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On this page: Ellops – Elpenor – Elpidi Us – Elpidius – Elpinice – Elva – Elymus – Emanuel – Emathion – Emathus – Emilus – Emmenidae

ELVA,

ELLOPS ("EAAoiJ/), a son of Ion or Tithonus, •from whom Eliopia in Euboea derived its name. (Strab. x. p. 445; Steph. Byz. s. v. 'EAAoTria ; Eustath. ad Horn. p. 280.) [L. S.]

ELPENORfEATnjj'wp), one of the companions of Odysseus, who were metamorphosed by Circe into swine, and afterwards back into men. In­ toxicated with wine, Elpenor one day fell asleep on the roof of Circe's residence, and in Iris attempt to rise he fell down and broke his neck. (Horn. Od. x. 550, &c.) When Odysseus was in the lower world, he met the shade of Elpenor, who implored him to burn his body and to erect a monument to him^ (Od. xi. 57.) After his return to the island of Circe, Odysseus complied with this request of his friend. (Od. xii. 10, &c.; comp. Juven. xv. 22; Ov. Ibis, 487.) Elpenor was painted by Polygnotus in the Lesche at Delphi. (Paus. x. 29.) Servius (ad Aen. vi. 107) relates that Elpenor was killed by Odysseus himself for necromantic purposes. [L. S.]

ELPIDIUS ('EATri'&os), is called a remarkable man and fond of learning. Leontius, in his com­ mentary on the " Phaenomena" of Aratus, says, that he had constructed for Elpidius a sphaera ac­ cording to the description of Aratus, and Fabricius (Bill. Gr. iv. p. 94, note) supposes that this Elpi­ dius is the same as the patrician who was sent as ambassador to Chaganus, king of the Avari, in the first year of the reign of the emperor Mauritius, .and who is mentioned by Cedrenus and other writers of that period. [L. S.]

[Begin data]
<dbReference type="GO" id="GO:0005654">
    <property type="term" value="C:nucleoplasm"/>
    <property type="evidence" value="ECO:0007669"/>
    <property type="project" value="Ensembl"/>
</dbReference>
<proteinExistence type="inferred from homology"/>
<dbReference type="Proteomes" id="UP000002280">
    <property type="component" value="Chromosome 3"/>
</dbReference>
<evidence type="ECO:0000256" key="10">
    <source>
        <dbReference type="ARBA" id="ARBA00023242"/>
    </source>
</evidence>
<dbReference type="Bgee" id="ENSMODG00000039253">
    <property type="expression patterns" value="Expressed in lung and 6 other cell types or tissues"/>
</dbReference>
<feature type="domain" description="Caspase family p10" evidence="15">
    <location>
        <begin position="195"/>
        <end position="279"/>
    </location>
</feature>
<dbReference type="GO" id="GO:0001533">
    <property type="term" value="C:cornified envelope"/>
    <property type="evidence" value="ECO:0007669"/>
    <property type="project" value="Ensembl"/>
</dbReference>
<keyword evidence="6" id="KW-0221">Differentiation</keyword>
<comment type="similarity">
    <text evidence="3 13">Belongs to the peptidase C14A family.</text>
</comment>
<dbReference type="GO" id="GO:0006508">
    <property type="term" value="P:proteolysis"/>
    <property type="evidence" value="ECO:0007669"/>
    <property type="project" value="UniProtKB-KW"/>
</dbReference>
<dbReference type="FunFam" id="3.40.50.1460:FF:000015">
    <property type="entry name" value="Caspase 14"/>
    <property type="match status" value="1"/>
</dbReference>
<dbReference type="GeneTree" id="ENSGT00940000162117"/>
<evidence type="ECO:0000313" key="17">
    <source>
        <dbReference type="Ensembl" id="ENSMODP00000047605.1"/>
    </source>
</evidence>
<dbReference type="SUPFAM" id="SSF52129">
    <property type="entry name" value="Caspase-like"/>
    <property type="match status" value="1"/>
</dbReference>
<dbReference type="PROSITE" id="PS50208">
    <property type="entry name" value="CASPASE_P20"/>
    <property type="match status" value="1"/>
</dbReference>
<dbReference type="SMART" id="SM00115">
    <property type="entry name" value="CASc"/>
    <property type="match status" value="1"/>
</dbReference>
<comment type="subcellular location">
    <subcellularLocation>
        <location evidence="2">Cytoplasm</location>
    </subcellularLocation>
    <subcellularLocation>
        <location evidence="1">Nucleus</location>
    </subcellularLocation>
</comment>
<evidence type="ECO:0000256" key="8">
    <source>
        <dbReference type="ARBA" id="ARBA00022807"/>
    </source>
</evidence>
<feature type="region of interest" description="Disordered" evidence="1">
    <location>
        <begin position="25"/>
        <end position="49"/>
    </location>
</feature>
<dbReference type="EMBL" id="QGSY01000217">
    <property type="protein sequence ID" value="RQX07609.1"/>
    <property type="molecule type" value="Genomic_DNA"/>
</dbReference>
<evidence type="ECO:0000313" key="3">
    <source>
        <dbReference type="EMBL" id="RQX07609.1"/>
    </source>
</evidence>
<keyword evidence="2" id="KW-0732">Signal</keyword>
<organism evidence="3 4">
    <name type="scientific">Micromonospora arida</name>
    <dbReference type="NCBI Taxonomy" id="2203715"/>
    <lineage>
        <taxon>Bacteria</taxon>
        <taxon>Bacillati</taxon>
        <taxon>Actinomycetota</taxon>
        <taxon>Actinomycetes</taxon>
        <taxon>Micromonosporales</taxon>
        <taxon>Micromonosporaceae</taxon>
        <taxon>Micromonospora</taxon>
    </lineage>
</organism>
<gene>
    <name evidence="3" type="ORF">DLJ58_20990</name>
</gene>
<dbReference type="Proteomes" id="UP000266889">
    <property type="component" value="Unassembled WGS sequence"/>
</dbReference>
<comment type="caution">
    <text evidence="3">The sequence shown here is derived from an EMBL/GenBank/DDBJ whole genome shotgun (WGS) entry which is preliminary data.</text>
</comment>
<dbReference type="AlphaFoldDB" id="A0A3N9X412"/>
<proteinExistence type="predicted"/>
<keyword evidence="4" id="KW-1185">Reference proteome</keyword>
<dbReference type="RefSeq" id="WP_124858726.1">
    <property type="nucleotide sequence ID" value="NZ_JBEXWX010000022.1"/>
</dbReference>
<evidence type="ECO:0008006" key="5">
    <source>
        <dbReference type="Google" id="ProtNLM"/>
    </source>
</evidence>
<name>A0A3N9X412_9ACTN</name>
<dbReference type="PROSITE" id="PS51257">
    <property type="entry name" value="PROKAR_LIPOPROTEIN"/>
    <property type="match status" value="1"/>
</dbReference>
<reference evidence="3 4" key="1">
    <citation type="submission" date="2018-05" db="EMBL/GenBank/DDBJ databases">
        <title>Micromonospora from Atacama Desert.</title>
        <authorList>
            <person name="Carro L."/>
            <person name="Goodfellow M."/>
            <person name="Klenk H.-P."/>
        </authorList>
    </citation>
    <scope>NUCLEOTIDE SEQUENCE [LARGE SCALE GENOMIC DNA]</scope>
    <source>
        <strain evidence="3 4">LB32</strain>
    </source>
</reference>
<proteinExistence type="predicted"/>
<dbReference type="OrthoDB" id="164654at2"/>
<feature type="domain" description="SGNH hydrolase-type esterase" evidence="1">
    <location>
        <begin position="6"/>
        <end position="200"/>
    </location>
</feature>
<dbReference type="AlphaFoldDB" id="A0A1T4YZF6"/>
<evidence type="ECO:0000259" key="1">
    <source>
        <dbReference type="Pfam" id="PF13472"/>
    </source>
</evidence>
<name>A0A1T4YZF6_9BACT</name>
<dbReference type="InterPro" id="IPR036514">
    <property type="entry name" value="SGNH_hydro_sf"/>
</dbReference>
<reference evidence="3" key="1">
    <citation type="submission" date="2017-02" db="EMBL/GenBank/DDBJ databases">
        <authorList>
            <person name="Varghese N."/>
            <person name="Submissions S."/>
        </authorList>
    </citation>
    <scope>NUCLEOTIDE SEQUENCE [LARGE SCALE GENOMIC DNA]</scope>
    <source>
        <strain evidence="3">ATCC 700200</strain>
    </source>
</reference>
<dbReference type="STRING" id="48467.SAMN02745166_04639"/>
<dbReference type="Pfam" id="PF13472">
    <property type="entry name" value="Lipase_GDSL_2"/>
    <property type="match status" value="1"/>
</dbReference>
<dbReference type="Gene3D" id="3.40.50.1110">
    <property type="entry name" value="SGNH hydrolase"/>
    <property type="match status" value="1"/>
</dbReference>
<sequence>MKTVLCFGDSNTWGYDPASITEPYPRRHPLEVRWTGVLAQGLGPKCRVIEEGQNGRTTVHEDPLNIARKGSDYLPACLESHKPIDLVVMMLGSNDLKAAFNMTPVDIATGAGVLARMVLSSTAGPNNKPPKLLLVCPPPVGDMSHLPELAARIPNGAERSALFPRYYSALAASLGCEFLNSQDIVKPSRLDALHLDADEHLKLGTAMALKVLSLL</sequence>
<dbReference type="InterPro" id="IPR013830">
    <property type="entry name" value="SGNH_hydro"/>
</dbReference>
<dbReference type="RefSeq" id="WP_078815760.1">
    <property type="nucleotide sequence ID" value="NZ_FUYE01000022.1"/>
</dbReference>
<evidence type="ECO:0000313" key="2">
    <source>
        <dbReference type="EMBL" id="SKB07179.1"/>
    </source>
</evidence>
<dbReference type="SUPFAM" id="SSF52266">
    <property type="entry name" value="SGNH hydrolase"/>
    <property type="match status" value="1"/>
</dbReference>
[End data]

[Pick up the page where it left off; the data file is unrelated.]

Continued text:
ELPIDI US, or HELPIDIUS (JE\iri8ios), one of the physicians of Theodoric the Great, king of the Ostrogoths, a. d. 493—526, whom he attended in his last illness. (Procop. de Bello Goth. lib. i. p. 167, ed. Hoschel.) He was a Christian, and in deacon's orders, and probably a native of Milan. There? is extant a letter to him from king Theo­ doric :(ap. Cassiod. Variar. iv. 24), and four from Ennodius. (Epist. vii. 7, viii. 8, ix. 14, 21; ap. Sirmondi Opera, vol. i.) [W. A. G.]

ELPINICE ('EAin^/o?), daughter of Miltiades, and sister of Cimon. According to some accounts she was only his half-sister, and he therefore made her his wife, the Athenian law permitting marriage with a sister, if she was not o^of^Tpios. He gave her, however, afterwards in marriage to Callias, who had fallen in love with her, and who made this the condition of paying for Cimon the fine which had been imposed upon Miltiades. [vol. i. p.567,b.j The character of Elpinice does not stand high, and we hear of a suspected intrigue of her's with Polyg­ notus, the painter. When Cimon was accused of having taken bribes from Alexander I., king of Macedonia, Elpinice went to Pericles to entreat his forbearance. He put her off at the time with a jes:t, but he refrained on the trial from pressing strongly the charge against her brother. Cimon is said also to have negotiated with Pericles, through Elpinice, the terms on which he was to return from exile. (Plut. dim. 4, 14, Pericl. 10; Nepos, Cim.l.) [E. E.J

ELVA, the name of a patrician family of the Aebutia gens.

1. T. aebutius T. p. elva, consul with P. Ve-turius Geminus Cicurinus in b. c. 499, in which year Fidenae was besieged and Crustumeria taken. In the following year, according to the date of most annalists, Elva was magister equitum to the dictator A. Postumius Albinus in the great battle